Eastern Bluebird

While out doing some normal birding in the South Kettle Moraine I came across an Eastern Bluebird nest in a natural cavity. They were feeding the young on a regular basis. I set for some shooting under a honeysuckle bush to capture some of the action. On one set of images a female comes out of the bluebird house with some new bugs that the male had just brought her, only to do a 360° turn right back into the house to feed the young.

Photographs were taken on May 30, 2013.

Eastern Bluebird

Eastern Bluebird

Binomial name: Sialia sialis

Category: Thrushes

Description: Both male and female birds have blue plumage on top with rusty-colored throat and breast.  However, the male enjoys a much brighter blue color compared to the female’s pale blue feathers.  The female also has a gray head.

Size: 6.3″-8.3″ long, 9.8” – 13” wingspan

Weight: 1.0 oz. – 1.2 oz.

Habitat: Forests adjacent to meadows or with clearings and near lakes or rivers

Diet: Insects (grasshoppers, beetles, crickets), spiders, snails, and wild fruit and seeds

Nesting: Eastern Bluebirds seek out nesting areas abandoned by other birds such as woodpecker holes.  The female will build the nest over the course of 1-2 weeks using feathers and plant materials.  She will lay 3-7 eggs at a time, raising 2 broods over the course of a summer.  Both parents will feed the young  for 2-3 weeks before the fledglings leave the nest.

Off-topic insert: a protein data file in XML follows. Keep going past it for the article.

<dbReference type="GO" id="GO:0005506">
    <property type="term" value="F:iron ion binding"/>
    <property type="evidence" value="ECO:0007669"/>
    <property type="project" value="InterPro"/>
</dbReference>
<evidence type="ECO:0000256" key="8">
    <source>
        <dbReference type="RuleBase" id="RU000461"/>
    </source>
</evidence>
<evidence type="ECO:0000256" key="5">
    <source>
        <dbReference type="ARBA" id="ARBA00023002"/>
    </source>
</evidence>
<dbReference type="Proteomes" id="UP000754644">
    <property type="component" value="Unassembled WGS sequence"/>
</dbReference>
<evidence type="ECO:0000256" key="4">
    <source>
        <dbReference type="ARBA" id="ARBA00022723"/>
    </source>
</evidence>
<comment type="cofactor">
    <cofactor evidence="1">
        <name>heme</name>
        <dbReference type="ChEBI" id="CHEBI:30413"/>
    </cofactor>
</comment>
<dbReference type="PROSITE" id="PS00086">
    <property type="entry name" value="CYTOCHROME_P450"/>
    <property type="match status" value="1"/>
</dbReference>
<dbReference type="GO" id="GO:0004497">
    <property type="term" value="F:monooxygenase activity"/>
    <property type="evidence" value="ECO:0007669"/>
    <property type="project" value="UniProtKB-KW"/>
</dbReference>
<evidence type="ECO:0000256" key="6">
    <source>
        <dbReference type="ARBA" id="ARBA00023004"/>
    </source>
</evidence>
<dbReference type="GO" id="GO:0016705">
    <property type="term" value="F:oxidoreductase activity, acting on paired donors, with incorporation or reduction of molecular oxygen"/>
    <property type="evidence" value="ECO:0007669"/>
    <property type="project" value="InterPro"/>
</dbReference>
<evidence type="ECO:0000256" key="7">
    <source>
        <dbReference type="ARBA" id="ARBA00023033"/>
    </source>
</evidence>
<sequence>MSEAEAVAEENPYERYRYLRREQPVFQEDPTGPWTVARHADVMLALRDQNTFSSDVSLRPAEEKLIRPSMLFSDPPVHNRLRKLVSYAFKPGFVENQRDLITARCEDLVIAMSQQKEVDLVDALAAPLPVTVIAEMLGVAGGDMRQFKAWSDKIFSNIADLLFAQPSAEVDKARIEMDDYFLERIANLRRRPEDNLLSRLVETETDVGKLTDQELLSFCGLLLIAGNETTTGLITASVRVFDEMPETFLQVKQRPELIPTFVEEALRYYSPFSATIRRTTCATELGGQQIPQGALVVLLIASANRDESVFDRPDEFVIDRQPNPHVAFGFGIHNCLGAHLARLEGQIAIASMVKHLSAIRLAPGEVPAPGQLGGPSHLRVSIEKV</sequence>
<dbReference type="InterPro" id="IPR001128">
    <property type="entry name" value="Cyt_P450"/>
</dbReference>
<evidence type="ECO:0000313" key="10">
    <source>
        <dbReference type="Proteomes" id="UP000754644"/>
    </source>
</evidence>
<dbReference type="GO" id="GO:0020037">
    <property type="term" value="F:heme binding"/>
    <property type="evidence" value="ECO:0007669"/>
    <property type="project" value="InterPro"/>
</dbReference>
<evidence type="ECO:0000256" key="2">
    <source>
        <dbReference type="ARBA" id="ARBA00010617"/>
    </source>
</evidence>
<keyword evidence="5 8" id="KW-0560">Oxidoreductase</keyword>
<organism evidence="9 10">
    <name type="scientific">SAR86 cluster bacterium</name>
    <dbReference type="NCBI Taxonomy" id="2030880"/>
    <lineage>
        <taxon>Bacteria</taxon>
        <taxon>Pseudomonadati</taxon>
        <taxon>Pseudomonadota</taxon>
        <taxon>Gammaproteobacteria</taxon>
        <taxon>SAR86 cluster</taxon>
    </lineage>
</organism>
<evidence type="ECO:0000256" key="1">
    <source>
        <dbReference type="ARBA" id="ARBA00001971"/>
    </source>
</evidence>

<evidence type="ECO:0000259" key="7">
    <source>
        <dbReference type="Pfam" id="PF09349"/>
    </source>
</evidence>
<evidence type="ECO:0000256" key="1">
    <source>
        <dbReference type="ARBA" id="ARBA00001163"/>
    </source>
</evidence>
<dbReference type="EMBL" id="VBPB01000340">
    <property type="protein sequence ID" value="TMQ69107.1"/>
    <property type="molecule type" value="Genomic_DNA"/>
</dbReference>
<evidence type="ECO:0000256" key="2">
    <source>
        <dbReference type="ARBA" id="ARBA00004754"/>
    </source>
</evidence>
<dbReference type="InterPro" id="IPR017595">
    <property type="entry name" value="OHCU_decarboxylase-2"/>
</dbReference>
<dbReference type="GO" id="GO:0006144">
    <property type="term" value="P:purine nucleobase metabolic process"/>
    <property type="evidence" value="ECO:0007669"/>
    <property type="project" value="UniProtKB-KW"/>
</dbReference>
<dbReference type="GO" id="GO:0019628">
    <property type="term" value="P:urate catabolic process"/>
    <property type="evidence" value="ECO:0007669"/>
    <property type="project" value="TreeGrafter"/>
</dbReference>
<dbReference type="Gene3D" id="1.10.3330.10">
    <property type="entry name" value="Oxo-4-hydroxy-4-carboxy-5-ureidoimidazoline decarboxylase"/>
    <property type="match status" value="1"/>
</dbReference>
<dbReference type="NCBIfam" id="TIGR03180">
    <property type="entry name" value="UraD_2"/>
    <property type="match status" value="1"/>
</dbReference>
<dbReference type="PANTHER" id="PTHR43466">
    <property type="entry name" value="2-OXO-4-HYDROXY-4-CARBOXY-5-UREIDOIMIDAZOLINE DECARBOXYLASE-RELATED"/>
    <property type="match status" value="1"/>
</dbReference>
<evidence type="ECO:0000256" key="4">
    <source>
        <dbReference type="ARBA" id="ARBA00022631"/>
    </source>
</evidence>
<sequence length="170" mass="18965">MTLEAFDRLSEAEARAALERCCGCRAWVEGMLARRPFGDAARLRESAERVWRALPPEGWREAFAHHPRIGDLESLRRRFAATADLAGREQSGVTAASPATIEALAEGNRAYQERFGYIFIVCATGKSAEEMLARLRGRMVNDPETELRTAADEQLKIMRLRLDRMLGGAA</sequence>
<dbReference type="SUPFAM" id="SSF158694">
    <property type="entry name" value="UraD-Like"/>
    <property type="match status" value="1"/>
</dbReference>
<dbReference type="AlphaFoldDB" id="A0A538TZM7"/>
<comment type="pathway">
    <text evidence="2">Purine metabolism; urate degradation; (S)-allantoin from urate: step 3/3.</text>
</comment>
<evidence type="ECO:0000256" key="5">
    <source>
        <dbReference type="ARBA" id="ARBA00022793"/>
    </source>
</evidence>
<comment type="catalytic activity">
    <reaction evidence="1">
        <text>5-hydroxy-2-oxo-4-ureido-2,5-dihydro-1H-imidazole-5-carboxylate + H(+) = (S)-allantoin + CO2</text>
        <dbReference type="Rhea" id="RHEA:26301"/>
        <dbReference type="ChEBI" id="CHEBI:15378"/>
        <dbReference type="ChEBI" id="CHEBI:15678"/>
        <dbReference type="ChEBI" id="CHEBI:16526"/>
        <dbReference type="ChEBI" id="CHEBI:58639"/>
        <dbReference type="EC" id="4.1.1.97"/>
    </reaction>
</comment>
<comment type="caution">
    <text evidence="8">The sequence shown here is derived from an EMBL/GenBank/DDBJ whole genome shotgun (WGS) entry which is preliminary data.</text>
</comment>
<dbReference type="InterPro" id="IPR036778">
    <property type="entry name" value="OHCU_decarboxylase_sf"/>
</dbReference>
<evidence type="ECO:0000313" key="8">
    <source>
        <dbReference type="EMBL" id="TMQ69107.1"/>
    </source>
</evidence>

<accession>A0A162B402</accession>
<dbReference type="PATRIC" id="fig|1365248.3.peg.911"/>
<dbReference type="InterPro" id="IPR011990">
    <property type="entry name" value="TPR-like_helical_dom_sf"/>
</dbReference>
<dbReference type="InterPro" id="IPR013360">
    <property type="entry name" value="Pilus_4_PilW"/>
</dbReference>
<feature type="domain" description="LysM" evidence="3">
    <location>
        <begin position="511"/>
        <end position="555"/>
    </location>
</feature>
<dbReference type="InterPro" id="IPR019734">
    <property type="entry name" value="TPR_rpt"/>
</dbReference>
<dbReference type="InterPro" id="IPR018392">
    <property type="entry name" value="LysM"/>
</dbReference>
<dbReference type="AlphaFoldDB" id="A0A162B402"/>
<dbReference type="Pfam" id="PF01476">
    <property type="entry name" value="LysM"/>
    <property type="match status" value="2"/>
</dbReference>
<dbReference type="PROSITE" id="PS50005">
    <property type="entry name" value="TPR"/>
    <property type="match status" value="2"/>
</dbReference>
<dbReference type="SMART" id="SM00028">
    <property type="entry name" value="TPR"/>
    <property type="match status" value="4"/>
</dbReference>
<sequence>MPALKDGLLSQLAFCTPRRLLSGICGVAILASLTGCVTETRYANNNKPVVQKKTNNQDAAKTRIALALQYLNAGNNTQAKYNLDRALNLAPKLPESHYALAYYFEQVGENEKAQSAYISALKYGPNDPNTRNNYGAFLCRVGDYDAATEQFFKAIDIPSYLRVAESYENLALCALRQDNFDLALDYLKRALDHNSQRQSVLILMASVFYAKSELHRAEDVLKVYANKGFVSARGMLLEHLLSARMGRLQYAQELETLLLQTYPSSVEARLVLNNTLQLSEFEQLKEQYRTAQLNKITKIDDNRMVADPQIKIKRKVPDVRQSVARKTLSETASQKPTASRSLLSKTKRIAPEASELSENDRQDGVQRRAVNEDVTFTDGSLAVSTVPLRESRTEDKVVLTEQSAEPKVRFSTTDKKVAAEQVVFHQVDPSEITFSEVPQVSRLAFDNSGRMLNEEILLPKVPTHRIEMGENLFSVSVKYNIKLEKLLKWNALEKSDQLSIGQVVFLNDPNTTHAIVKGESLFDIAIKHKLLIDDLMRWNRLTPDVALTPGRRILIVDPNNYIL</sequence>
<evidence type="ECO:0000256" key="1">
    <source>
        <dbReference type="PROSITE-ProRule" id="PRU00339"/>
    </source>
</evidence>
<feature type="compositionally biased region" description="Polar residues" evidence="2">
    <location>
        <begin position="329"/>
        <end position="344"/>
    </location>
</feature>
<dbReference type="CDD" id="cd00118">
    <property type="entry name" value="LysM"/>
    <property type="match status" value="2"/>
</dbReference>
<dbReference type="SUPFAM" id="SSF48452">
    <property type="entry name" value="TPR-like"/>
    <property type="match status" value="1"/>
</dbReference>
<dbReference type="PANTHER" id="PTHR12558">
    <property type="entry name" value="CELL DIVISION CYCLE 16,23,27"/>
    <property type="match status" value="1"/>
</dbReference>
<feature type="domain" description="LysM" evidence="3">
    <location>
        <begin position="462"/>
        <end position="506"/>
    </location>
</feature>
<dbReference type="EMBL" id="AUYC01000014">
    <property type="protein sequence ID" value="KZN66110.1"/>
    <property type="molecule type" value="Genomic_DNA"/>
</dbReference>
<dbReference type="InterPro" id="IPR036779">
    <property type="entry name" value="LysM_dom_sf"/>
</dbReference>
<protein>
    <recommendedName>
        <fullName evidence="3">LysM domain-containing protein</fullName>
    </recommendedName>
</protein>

Notes: If you can offer a suitable habitat with trees and a water source, invite Eastern Bluebirds into your backyard with a nestbox.  Click here for a blueprint and more information on this easy DIY project.

Eastern Bluebird

Eastern Bluebird

Eastern Bluebird

Eastern Bluebird

Eastern Bluebird

Eastern Bluebird

Eastern Bluebird

Eastern Bluebird

Eastern Bluebird

To see the full gallery of images, please click here.

About admin

Window to Wildlife features the photography of Jim Edlhuber. A lifelong native of Wisconsin, Jim has been photographing wildlife for 20 years. He considers himself an avid photographer and is always trying to capture nature and wildlife through his lens. He is in several photography clubs and has won numerous awards for his work. In recent years, Jim has focused mostly on birding photography and finds it to be the most challenging.

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